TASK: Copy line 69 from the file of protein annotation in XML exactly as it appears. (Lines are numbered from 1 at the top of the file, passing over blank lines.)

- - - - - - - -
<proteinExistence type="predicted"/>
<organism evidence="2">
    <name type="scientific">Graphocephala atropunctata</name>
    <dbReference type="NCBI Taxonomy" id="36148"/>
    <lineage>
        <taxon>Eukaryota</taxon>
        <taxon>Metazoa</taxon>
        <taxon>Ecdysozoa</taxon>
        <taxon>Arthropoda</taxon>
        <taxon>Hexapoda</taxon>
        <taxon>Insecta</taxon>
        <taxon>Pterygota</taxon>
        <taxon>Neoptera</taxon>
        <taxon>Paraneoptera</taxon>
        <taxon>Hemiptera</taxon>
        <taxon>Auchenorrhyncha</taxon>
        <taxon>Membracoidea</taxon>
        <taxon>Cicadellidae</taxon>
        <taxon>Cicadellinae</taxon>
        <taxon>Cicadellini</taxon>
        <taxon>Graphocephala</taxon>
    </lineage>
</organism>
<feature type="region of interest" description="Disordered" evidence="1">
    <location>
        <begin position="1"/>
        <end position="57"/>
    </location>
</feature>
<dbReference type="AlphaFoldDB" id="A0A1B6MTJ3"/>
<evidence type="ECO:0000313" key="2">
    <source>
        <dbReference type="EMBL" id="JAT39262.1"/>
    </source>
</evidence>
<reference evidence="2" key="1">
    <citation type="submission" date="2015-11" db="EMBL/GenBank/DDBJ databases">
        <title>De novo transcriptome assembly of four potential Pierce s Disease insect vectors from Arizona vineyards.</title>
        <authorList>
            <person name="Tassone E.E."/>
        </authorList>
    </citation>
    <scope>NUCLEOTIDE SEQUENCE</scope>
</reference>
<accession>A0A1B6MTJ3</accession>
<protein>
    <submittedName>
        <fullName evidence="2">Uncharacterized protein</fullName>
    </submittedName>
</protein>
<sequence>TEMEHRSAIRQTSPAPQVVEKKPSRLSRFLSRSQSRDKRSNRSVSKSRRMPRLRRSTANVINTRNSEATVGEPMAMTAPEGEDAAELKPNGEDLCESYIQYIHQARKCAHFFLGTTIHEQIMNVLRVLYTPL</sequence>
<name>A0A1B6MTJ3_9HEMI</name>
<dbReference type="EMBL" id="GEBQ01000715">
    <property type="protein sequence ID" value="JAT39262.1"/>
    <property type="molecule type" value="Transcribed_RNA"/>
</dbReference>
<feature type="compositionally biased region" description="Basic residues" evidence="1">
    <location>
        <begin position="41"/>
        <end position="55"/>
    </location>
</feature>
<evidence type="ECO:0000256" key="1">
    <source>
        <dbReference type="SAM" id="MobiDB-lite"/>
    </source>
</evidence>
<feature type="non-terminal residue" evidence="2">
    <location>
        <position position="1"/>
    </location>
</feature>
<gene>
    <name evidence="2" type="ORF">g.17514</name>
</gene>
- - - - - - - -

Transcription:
    <location>